Lucille Ryman Carroll (1906-2002) established what was originally known as the Ryman-Carroll Foundation in tribute to the life of her brother, Herbert D. Ryman, and to honor his life-long dedication to mentoring young artists.
Along with their mutual love of art and culture, and their family-inspired dedication to education, Lucille and her brother shared singular careers in the film industry’s “golden era.” Starting out as a teacher in Decatur, Illinois, Lucille came to California and studied acting at Pasadena Community Playhouse, and landed stage roles here and in New York before working as a talent scout for Universal Studios’ New York office. A few years later, she came to Los Angeles as head of MGM’s Talent Department—one of the few women under the old Hollywood studio system to reach such a high professional stature.
Lucille was at MGM from 1941 to 1954, when the studio’s star roster included Judy Garland, Gene Kelly and Clark Gable. She played a part in bringing June Allyson and Janet Leigh to MGM and is credited with having discovered, among others, Cyd Charisse and Fernando Lamas. Her reputation for spotting new talent solidly established, she added new luster to her credentials when she and husband, film star John Carroll who died in 1979, took struggling newcomer Marilyn Monroe under their wing. Lucille was responsible for convincing John Huston to look at the screen test which landed the actress a role in the director’s Asphalt Jungle. Lucille Ryman Carroll died in her Glendale home at the age of 96 on October 22, 2002. She had no children.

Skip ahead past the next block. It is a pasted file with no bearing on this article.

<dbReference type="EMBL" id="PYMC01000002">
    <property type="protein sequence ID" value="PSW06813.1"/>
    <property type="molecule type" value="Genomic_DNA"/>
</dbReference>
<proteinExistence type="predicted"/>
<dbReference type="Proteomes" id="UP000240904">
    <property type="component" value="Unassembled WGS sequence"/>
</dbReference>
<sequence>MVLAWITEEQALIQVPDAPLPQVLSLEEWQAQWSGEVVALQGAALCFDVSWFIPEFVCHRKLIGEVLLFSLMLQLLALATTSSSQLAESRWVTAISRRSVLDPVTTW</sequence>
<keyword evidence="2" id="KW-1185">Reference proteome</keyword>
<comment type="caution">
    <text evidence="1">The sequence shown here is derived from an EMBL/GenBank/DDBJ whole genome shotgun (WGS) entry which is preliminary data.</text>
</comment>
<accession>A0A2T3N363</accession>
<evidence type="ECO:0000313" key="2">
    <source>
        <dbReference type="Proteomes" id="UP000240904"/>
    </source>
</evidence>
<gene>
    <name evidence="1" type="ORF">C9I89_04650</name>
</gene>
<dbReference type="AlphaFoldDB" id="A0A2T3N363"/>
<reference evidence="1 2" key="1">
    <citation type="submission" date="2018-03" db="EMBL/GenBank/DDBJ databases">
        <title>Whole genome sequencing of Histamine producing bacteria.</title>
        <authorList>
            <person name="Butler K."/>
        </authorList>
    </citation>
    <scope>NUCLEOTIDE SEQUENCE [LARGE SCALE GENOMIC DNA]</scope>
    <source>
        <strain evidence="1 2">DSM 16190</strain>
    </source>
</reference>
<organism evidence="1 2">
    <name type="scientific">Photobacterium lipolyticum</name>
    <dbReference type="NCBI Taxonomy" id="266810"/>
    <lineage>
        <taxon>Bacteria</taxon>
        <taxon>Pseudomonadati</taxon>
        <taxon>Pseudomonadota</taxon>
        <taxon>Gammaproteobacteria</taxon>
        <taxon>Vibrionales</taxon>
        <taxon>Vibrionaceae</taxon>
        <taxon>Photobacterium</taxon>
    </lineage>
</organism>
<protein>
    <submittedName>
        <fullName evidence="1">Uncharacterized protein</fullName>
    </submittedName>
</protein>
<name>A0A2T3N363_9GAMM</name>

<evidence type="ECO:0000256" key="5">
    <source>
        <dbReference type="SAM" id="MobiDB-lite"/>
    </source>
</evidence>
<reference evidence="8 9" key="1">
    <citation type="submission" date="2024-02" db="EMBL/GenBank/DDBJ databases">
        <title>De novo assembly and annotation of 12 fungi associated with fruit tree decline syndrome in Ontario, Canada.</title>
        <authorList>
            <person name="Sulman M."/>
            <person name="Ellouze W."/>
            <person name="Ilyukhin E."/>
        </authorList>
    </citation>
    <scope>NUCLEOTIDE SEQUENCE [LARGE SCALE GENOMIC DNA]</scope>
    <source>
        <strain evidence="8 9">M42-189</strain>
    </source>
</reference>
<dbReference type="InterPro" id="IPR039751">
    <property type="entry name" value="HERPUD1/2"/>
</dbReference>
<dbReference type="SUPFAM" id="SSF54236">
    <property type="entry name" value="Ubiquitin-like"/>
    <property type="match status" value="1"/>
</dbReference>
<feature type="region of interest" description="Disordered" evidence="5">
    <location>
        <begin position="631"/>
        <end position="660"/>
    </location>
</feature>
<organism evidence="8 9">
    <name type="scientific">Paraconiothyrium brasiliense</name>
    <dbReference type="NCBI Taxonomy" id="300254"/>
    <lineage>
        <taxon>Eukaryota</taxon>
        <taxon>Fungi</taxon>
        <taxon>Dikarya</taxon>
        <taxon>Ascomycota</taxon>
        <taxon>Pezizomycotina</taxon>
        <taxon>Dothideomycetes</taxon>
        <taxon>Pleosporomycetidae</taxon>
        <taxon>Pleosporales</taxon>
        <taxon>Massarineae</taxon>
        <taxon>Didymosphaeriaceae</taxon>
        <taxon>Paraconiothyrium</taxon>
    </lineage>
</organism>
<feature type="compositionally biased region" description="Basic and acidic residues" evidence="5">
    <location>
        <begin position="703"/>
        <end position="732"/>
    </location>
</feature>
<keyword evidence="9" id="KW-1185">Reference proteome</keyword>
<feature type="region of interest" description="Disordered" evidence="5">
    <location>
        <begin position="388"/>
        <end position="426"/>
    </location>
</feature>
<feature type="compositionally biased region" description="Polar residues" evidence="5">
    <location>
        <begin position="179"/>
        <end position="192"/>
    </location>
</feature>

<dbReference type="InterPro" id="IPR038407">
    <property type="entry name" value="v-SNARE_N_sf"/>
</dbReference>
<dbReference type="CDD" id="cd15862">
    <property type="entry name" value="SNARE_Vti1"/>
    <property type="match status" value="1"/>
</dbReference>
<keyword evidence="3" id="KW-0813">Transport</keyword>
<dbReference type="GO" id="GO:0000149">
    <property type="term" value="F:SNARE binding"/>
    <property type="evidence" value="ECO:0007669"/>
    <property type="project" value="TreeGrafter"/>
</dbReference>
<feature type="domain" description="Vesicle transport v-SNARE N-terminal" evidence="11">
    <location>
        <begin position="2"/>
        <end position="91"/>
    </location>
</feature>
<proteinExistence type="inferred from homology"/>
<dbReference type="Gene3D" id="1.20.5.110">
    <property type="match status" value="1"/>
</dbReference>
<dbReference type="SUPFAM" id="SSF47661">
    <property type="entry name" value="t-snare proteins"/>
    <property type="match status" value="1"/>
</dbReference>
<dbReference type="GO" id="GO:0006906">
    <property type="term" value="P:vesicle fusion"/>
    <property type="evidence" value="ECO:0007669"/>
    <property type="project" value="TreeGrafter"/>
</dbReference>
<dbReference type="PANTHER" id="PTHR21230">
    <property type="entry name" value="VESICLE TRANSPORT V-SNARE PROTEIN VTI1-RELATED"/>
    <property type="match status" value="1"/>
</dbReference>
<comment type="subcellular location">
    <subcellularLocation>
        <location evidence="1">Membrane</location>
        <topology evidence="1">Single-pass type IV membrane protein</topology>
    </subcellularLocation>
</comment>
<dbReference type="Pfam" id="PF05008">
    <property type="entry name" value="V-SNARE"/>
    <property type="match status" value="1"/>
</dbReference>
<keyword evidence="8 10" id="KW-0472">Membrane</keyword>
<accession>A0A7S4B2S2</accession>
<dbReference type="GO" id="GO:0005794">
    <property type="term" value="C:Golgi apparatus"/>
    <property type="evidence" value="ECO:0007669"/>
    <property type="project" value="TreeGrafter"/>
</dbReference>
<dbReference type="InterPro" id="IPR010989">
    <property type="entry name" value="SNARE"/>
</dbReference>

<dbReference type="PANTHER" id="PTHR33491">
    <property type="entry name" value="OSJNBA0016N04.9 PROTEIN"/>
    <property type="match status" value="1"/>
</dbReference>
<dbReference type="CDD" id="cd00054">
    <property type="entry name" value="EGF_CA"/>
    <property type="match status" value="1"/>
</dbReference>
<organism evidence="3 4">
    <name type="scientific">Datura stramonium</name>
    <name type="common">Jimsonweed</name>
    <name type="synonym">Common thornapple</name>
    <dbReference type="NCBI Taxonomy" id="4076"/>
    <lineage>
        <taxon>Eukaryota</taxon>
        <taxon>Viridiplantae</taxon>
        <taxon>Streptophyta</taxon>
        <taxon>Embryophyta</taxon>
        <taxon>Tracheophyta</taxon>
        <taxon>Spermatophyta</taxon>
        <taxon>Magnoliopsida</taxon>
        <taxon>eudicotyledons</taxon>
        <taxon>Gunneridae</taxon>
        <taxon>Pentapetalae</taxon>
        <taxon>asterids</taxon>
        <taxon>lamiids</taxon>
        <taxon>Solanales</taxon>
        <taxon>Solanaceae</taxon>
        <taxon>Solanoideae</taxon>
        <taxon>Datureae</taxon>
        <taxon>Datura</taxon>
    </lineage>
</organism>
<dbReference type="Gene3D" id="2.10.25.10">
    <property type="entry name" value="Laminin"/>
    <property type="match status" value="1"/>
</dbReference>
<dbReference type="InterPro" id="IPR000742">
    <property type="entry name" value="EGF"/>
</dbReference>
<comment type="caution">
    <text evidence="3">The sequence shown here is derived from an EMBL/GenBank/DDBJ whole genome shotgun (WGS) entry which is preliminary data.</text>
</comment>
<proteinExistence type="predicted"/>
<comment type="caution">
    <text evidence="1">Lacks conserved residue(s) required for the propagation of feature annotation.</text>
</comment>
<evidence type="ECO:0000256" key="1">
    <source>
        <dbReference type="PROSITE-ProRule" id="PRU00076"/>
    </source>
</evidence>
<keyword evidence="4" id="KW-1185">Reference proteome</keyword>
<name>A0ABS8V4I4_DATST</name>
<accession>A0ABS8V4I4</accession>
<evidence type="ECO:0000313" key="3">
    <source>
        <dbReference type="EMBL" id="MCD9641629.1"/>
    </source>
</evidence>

“Mrs. Carroll provided the seed and inspiration to create a program honoring her brother,” says president, Marty Sklar. “Ryman Arts is a unique, living legacy to two remarkable pioneers in Hollywood entertainment.”
“Lucille had an idea that the world needed to know about her brother because of his talent and versatility,” says board member and Ryman co-founder, Buzz Price. “By establishing the Foundation,” he continues, “she found a way to merge her goal to carry on Herbie’s artistic legacy, and perpetuate his belief that to be a fine artist, you’ve got to learn the fundamentals of drawing early in life.”
To honor her, Ryman Arts awards the Lucille Ryman Carroll Scholarship each year to an outstanding Ryman Arts graduate who is going on to higher education.
[Photo by Steve Shapiro]